2002 Annual

Thursday, 17 January 2002: 10:45 AM
Lake Champlain Watershed Forecasting
Edward J. Capone, NOAA/NWS, Taunton, MA; and T. W. Econopouly and R. C. Shedd
Poster PDF (709.1 kB)
Due to a history of flooding along Lake Champlain, and in response to long-standing international agreements, the National Weather Service (NWS) Northeast River Forecast Center (NERFC) has developed a forecast model for the Lake Champlain watershed. This 21,328 km2 basin, includes contributing area in Vermont, New York and Quebec. Daily river stage forecasts are produced on several tributaries to Lake Champlain as well as lake level forecasts at the lake outlet. Weekly ensemble stream flow predictions providing forecasts for 45 days into the future are also provided for each forecast point including the Lake Champlain level at Rouses Point. All products are graphically displayed on the NERFC website. These longer range forecasts are serving as a demonstration of the NWS Advanced Hydrologic Prediction Services which is designed to expand the information content of hydrologic outlooks through improved graphical presentations and probabilistic outlooks.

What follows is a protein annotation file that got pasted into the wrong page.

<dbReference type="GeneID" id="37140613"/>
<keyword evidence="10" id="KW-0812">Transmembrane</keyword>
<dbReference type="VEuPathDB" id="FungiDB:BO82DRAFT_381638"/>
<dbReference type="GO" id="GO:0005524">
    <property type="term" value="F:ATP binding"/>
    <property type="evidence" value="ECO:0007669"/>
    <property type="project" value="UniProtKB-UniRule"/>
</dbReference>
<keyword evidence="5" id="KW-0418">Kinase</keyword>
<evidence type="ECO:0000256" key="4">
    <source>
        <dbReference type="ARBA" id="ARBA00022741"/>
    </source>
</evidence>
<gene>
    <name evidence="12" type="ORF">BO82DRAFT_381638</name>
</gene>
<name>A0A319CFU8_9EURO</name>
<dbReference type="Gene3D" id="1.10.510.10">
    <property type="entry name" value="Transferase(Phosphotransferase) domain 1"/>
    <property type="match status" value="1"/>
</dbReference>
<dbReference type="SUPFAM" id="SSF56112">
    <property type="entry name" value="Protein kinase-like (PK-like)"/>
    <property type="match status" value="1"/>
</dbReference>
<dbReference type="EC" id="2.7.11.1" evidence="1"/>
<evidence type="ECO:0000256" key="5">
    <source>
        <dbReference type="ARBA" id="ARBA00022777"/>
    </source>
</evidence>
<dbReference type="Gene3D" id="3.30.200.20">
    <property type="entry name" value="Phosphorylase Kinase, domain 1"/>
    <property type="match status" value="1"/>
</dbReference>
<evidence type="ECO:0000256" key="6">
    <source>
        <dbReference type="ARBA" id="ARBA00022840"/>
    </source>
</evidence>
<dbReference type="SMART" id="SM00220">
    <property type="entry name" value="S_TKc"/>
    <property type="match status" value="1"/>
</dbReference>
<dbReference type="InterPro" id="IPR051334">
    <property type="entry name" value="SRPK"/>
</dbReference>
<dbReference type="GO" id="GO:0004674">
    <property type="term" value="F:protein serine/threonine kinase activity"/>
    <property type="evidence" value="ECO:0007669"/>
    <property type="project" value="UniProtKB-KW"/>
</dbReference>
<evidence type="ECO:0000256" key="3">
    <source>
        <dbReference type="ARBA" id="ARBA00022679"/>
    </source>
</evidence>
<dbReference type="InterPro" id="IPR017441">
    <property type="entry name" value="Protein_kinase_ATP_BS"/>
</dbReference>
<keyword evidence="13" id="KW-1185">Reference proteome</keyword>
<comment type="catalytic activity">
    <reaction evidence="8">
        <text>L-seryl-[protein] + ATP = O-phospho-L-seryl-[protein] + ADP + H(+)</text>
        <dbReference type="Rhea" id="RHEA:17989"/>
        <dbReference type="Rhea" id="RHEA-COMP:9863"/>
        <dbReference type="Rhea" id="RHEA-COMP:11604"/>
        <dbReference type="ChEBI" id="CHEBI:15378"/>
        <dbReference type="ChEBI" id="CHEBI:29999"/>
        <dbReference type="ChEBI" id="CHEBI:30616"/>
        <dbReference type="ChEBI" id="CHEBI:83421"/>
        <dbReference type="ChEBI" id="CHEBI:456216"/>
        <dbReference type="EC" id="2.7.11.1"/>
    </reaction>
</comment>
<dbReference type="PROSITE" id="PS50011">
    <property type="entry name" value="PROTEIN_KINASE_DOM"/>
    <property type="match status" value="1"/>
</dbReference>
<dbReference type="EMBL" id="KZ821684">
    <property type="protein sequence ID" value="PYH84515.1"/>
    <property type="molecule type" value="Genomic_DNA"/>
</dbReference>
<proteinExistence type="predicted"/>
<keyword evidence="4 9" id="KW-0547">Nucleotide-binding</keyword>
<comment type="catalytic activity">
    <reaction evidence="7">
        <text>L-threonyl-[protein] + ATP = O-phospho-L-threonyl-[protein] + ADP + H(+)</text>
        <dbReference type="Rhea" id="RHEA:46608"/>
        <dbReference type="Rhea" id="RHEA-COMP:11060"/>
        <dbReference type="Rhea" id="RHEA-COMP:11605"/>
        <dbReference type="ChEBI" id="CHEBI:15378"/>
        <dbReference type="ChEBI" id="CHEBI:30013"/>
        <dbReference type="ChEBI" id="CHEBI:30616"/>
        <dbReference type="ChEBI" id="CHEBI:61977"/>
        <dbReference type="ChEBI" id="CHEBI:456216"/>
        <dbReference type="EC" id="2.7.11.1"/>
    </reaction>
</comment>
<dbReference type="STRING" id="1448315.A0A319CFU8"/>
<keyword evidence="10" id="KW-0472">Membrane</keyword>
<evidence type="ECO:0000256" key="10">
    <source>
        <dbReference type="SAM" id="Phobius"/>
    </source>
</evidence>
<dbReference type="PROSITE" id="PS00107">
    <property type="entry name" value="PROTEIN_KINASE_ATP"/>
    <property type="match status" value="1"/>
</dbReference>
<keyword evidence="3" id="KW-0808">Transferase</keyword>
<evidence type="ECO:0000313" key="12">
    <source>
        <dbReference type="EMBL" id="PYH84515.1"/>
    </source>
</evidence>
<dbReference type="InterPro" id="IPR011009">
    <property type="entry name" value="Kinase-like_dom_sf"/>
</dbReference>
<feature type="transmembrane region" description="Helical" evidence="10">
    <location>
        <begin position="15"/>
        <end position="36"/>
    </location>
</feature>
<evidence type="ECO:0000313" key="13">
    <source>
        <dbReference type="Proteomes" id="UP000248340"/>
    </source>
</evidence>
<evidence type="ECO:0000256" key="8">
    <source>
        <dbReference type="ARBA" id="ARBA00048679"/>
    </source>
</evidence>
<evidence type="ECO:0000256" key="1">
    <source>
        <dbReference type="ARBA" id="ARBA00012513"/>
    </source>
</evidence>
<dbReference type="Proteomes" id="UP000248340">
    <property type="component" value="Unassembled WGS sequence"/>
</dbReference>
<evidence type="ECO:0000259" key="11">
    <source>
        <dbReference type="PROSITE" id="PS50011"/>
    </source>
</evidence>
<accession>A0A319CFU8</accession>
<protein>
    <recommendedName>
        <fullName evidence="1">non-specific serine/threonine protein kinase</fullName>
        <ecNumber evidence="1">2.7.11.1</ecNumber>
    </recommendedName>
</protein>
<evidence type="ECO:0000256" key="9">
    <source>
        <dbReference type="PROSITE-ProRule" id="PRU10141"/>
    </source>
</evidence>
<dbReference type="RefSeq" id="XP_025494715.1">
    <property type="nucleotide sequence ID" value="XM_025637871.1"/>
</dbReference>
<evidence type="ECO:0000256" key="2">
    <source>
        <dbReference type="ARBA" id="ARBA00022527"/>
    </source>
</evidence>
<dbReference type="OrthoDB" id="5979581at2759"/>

Nineteen sub-watersheds were calibrated using the NWS River Forecast System (NWSRFS). The NWSRFS includes the Sacramento Soil Moisture Accounting model, unit hydrograph analyses, a snow accumulation and depletion model, reservoir operations and routing schemes, and channel routing. The channel and reservoir/lake routing routines use both hydrologic and dynamic routing methods.

Dynamic routing of each sub-watershed hydrograph into Lake Champlain was completed using the NWS FLDWAV model. Sub-watershed lateral inflow is routed through Lake Champlain to the Richelieu River. The use of the dynamic routing technique allows for a forecast water level at other points of interest in the lake, including Burlington. Hydrologic Engineering Centerís River Analysis System (HEC-RAS) was used to develop the backwater profile along and through the controlling sections at Saint Jeanís Shoal.

Wind effects can have a significant impact on lake levels. An inland version of the Sea, Lake, and Overland Surge from Hurricanes (NWS-SLOSH) is in the development stage and is being coupled with the National Center for Environment Prediction (NCEP) Aviation (AVN) model for its forecast wind data. This model output will be used to refine the hydrologic/hydraulic model output for Lake Champlain levels in the short-term.

Forecasts were available throughout Spring 2001 when a significantly above average snowpack occurred in the basin. Available products allowed emergency managers in both the United States and Canada to monitor the potential for serious flooding in the basin.

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